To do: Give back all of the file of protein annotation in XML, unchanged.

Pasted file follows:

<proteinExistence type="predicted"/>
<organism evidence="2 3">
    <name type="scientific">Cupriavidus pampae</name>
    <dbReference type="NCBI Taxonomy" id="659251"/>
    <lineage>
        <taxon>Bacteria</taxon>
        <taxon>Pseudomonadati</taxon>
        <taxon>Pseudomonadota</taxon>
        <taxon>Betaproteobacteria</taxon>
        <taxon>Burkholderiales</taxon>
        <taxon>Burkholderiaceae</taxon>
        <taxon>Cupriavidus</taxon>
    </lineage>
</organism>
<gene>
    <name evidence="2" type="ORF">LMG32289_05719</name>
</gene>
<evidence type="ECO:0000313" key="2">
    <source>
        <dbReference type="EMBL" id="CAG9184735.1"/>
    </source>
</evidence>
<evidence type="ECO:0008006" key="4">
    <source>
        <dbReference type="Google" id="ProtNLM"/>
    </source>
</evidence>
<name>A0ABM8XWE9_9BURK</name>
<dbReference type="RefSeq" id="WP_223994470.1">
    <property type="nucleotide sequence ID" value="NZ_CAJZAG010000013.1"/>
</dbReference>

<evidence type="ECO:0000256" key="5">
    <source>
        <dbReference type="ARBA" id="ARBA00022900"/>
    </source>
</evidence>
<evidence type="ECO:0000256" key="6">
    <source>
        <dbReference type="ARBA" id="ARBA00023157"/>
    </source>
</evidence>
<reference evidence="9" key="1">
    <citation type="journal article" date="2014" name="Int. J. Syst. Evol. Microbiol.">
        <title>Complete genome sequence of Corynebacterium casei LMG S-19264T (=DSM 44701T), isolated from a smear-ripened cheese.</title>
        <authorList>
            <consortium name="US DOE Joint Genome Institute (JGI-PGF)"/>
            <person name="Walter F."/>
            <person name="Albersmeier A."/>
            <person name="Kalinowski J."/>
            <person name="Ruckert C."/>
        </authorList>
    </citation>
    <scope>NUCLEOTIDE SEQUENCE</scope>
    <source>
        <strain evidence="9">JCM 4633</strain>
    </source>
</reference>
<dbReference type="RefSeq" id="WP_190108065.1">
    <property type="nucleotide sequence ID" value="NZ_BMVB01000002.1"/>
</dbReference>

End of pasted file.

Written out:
<proteinExistence type="predicted"/>
<organism evidence="2 3">
    <name type="scientific">Cupriavidus pampae</name>
    <dbReference type="NCBI Taxonomy" id="659251"/>
    <lineage>
        <taxon>Bacteria</taxon>
        <taxon>Pseudomonadati</taxon>
        <taxon>Pseudomonadota</taxon>
        <taxon>Betaproteobacteria</taxon>
        <taxon>Burkholderiales</taxon>
        <taxon>Burkholderiaceae</taxon>
        <taxon>Cupriavidus</taxon>
    </lineage>
</organism>
<gene>
    <name evidence="2" type="ORF">LMG32289_05719</name>
</gene>
<evidence type="ECO:0000313" key="2">
    <source>
        <dbReference type="EMBL" id="CAG9184735.1"/>
    </source>
</evidence>
<evidence type="ECO:0008006" key="4">
    <source>
        <dbReference type="Google" id="ProtNLM"/>
    </source>
</evidence>
<name>A0ABM8XWE9_9BURK</name>
<dbReference type="RefSeq" id="WP_223994470.1">
    <property type="nucleotide sequence ID" value="NZ_CAJZAG010000013.1"/>
</dbReference>

<evidence type="ECO:0000256" key="5">
    <source>
        <dbReference type="ARBA" id="ARBA00022900"/>
    </source>
</evidence>
<evidence type="ECO:0000256" key="6">
    <source>
        <dbReference type="ARBA" id="ARBA00023157"/>
    </source>
</evidence>
<reference evidence="9" key="1">
    <citation type="journal article" date="2014" name="Int. J. Syst. Evol. Microbiol.">
        <title>Complete genome sequence of Corynebacterium casei LMG S-19264T (=DSM 44701T), isolated from a smear-ripened cheese.</title>
        <authorList>
            <consortium name="US DOE Joint Genome Institute (JGI-PGF)"/>
            <person name="Walter F."/>
            <person name="Albersmeier A."/>
            <person name="Kalinowski J."/>
            <person name="Ruckert C."/>
        </authorList>
    </citation>
    <scope>NUCLEOTIDE SEQUENCE</scope>
    <source>
        <strain evidence="9">JCM 4633</strain>
    </source>
</reference>
<dbReference type="RefSeq" id="WP_190108065.1">
    <property type="nucleotide sequence ID" value="NZ_BMVB01000002.1"/>
</dbReference>